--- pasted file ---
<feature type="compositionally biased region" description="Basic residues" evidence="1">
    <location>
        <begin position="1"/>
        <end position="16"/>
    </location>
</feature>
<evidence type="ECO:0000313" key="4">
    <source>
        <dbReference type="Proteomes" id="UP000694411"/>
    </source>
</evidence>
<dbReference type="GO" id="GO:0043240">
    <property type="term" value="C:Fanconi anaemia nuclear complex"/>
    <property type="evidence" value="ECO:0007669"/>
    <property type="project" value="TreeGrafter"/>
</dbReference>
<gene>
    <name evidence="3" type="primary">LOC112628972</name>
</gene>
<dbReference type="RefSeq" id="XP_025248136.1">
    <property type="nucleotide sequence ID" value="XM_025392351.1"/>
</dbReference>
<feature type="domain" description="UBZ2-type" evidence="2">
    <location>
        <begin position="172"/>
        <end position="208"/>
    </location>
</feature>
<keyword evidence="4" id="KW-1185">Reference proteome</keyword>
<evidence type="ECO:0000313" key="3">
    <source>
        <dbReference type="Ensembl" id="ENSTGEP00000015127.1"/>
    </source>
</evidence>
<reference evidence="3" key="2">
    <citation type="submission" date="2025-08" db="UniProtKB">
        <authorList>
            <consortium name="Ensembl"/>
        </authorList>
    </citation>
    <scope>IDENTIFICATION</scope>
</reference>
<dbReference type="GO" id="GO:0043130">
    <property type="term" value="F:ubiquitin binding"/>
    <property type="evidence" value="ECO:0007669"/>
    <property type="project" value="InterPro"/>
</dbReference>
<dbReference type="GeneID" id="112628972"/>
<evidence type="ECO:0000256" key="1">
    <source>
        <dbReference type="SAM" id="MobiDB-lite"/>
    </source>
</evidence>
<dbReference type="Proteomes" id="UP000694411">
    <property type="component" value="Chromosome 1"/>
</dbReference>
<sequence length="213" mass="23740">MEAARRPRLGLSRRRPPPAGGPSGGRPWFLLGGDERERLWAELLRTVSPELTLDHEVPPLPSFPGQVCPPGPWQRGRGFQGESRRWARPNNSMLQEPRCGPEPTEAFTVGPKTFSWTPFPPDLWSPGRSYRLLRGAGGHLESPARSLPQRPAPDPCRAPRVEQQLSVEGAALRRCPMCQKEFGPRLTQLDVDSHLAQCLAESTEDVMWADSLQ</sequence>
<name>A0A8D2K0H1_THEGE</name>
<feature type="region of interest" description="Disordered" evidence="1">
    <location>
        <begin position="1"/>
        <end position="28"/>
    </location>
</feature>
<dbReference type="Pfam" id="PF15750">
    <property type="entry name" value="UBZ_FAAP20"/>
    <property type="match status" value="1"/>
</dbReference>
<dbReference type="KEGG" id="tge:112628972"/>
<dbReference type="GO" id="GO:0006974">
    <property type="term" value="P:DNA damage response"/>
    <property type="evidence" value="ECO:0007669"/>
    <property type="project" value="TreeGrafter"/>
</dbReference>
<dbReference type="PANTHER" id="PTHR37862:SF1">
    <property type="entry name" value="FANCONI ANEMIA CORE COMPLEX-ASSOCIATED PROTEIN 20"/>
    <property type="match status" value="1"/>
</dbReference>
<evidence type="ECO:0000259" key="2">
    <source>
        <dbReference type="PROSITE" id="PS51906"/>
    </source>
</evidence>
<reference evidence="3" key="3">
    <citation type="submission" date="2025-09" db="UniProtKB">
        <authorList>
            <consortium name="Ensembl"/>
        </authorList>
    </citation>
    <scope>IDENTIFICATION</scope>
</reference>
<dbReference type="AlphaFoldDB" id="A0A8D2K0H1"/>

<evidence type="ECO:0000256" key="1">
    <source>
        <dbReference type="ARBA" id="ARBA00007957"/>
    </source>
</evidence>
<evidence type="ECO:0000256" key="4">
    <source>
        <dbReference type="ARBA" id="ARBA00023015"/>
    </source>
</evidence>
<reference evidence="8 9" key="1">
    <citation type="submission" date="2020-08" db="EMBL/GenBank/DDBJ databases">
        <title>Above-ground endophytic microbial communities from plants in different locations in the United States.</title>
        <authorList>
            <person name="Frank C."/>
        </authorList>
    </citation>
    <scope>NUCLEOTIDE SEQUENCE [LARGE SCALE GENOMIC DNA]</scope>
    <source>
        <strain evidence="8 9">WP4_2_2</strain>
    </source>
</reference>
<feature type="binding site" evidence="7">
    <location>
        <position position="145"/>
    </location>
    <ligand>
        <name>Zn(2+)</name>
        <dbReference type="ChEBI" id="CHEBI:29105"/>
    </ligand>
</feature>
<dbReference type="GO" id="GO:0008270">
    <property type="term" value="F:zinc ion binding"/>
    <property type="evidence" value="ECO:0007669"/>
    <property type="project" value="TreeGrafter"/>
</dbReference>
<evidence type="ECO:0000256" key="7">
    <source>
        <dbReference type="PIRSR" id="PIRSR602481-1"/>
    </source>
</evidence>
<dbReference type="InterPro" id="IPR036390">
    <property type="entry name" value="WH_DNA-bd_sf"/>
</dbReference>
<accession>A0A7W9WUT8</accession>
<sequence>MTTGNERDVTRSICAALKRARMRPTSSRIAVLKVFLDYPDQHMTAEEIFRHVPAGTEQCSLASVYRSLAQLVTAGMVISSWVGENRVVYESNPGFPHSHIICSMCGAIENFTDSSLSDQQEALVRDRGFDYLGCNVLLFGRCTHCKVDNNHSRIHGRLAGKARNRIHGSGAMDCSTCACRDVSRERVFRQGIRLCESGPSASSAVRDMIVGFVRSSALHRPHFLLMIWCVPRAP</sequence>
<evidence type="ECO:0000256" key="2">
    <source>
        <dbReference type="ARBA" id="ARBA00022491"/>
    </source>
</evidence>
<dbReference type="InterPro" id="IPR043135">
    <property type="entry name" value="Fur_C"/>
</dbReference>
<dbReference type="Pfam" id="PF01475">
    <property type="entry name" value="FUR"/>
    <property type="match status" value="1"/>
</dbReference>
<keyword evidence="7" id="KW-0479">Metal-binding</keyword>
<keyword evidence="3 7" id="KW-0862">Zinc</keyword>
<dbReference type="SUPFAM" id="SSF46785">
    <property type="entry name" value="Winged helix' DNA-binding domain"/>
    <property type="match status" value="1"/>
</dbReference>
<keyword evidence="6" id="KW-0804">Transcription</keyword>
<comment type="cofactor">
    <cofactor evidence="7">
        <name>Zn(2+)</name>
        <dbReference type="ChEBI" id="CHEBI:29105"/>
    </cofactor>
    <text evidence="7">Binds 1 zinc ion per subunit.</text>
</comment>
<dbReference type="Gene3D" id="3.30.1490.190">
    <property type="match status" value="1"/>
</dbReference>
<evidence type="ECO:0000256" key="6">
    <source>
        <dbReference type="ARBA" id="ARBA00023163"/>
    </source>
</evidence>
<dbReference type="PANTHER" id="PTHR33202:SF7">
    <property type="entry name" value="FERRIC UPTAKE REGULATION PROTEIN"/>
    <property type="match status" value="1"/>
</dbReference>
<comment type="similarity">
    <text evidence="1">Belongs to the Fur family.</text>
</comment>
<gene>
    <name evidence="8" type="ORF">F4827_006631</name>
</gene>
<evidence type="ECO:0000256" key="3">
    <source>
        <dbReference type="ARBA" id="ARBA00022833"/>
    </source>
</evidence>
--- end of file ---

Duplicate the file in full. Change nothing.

<feature type="compositionally biased region" description="Basic residues" evidence="1">
    <location>
        <begin position="1"/>
        <end position="16"/>
    </location>
</feature>
<evidence type="ECO:0000313" key="4">
    <source>
        <dbReference type="Proteomes" id="UP000694411"/>
    </source>
</evidence>
<dbReference type="GO" id="GO:0043240">
    <property type="term" value="C:Fanconi anaemia nuclear complex"/>
    <property type="evidence" value="ECO:0007669"/>
    <property type="project" value="TreeGrafter"/>
</dbReference>
<gene>
    <name evidence="3" type="primary">LOC112628972</name>
</gene>
<dbReference type="RefSeq" id="XP_025248136.1">
    <property type="nucleotide sequence ID" value="XM_025392351.1"/>
</dbReference>
<feature type="domain" description="UBZ2-type" evidence="2">
    <location>
        <begin position="172"/>
        <end position="208"/>
    </location>
</feature>
<keyword evidence="4" id="KW-1185">Reference proteome</keyword>
<evidence type="ECO:0000313" key="3">
    <source>
        <dbReference type="Ensembl" id="ENSTGEP00000015127.1"/>
    </source>
</evidence>
<reference evidence="3" key="2">
    <citation type="submission" date="2025-08" db="UniProtKB">
        <authorList>
            <consortium name="Ensembl"/>
        </authorList>
    </citation>
    <scope>IDENTIFICATION</scope>
</reference>
<dbReference type="GO" id="GO:0043130">
    <property type="term" value="F:ubiquitin binding"/>
    <property type="evidence" value="ECO:0007669"/>
    <property type="project" value="InterPro"/>
</dbReference>
<dbReference type="GeneID" id="112628972"/>
<evidence type="ECO:0000256" key="1">
    <source>
        <dbReference type="SAM" id="MobiDB-lite"/>
    </source>
</evidence>
<dbReference type="Proteomes" id="UP000694411">
    <property type="component" value="Chromosome 1"/>
</dbReference>
<sequence length="213" mass="23740">MEAARRPRLGLSRRRPPPAGGPSGGRPWFLLGGDERERLWAELLRTVSPELTLDHEVPPLPSFPGQVCPPGPWQRGRGFQGESRRWARPNNSMLQEPRCGPEPTEAFTVGPKTFSWTPFPPDLWSPGRSYRLLRGAGGHLESPARSLPQRPAPDPCRAPRVEQQLSVEGAALRRCPMCQKEFGPRLTQLDVDSHLAQCLAESTEDVMWADSLQ</sequence>
<name>A0A8D2K0H1_THEGE</name>
<feature type="region of interest" description="Disordered" evidence="1">
    <location>
        <begin position="1"/>
        <end position="28"/>
    </location>
</feature>
<dbReference type="Pfam" id="PF15750">
    <property type="entry name" value="UBZ_FAAP20"/>
    <property type="match status" value="1"/>
</dbReference>
<dbReference type="KEGG" id="tge:112628972"/>
<dbReference type="GO" id="GO:0006974">
    <property type="term" value="P:DNA damage response"/>
    <property type="evidence" value="ECO:0007669"/>
    <property type="project" value="TreeGrafter"/>
</dbReference>
<dbReference type="PANTHER" id="PTHR37862:SF1">
    <property type="entry name" value="FANCONI ANEMIA CORE COMPLEX-ASSOCIATED PROTEIN 20"/>
    <property type="match status" value="1"/>
</dbReference>
<evidence type="ECO:0000259" key="2">
    <source>
        <dbReference type="PROSITE" id="PS51906"/>
    </source>
</evidence>
<reference evidence="3" key="3">
    <citation type="submission" date="2025-09" db="UniProtKB">
        <authorList>
            <consortium name="Ensembl"/>
        </authorList>
    </citation>
    <scope>IDENTIFICATION</scope>
</reference>
<dbReference type="AlphaFoldDB" id="A0A8D2K0H1"/>

<evidence type="ECO:0000256" key="1">
    <source>
        <dbReference type="ARBA" id="ARBA00007957"/>
    </source>
</evidence>
<evidence type="ECO:0000256" key="4">
    <source>
        <dbReference type="ARBA" id="ARBA00023015"/>
    </source>
</evidence>
<reference evidence="8 9" key="1">
    <citation type="submission" date="2020-08" db="EMBL/GenBank/DDBJ databases">
        <title>Above-ground endophytic microbial communities from plants in different locations in the United States.</title>
        <authorList>
            <person name="Frank C."/>
        </authorList>
    </citation>
    <scope>NUCLEOTIDE SEQUENCE [LARGE SCALE GENOMIC DNA]</scope>
    <source>
        <strain evidence="8 9">WP4_2_2</strain>
    </source>
</reference>
<feature type="binding site" evidence="7">
    <location>
        <position position="145"/>
    </location>
    <ligand>
        <name>Zn(2+)</name>
        <dbReference type="ChEBI" id="CHEBI:29105"/>
    </ligand>
</feature>
<dbReference type="GO" id="GO:0008270">
    <property type="term" value="F:zinc ion binding"/>
    <property type="evidence" value="ECO:0007669"/>
    <property type="project" value="TreeGrafter"/>
</dbReference>
<evidence type="ECO:0000256" key="7">
    <source>
        <dbReference type="PIRSR" id="PIRSR602481-1"/>
    </source>
</evidence>
<dbReference type="InterPro" id="IPR036390">
    <property type="entry name" value="WH_DNA-bd_sf"/>
</dbReference>
<accession>A0A7W9WUT8</accession>
<sequence>MTTGNERDVTRSICAALKRARMRPTSSRIAVLKVFLDYPDQHMTAEEIFRHVPAGTEQCSLASVYRSLAQLVTAGMVISSWVGENRVVYESNPGFPHSHIICSMCGAIENFTDSSLSDQQEALVRDRGFDYLGCNVLLFGRCTHCKVDNNHSRIHGRLAGKARNRIHGSGAMDCSTCACRDVSRERVFRQGIRLCESGPSASSAVRDMIVGFVRSSALHRPHFLLMIWCVPRAP</sequence>
<evidence type="ECO:0000256" key="2">
    <source>
        <dbReference type="ARBA" id="ARBA00022491"/>
    </source>
</evidence>
<dbReference type="InterPro" id="IPR043135">
    <property type="entry name" value="Fur_C"/>
</dbReference>
<dbReference type="Pfam" id="PF01475">
    <property type="entry name" value="FUR"/>
    <property type="match status" value="1"/>
</dbReference>
<keyword evidence="7" id="KW-0479">Metal-binding</keyword>
<keyword evidence="3 7" id="KW-0862">Zinc</keyword>
<dbReference type="SUPFAM" id="SSF46785">
    <property type="entry name" value="Winged helix' DNA-binding domain"/>
    <property type="match status" value="1"/>
</dbReference>
<keyword evidence="6" id="KW-0804">Transcription</keyword>
<comment type="cofactor">
    <cofactor evidence="7">
        <name>Zn(2+)</name>
        <dbReference type="ChEBI" id="CHEBI:29105"/>
    </cofactor>
    <text evidence="7">Binds 1 zinc ion per subunit.</text>
</comment>
<dbReference type="Gene3D" id="3.30.1490.190">
    <property type="match status" value="1"/>
</dbReference>
<evidence type="ECO:0000256" key="6">
    <source>
        <dbReference type="ARBA" id="ARBA00023163"/>
    </source>
</evidence>
<dbReference type="PANTHER" id="PTHR33202:SF7">
    <property type="entry name" value="FERRIC UPTAKE REGULATION PROTEIN"/>
    <property type="match status" value="1"/>
</dbReference>
<comment type="similarity">
    <text evidence="1">Belongs to the Fur family.</text>
</comment>
<gene>
    <name evidence="8" type="ORF">F4827_006631</name>
</gene>
<evidence type="ECO:0000256" key="3">
    <source>
        <dbReference type="ARBA" id="ARBA00022833"/>
    </source>
</evidence>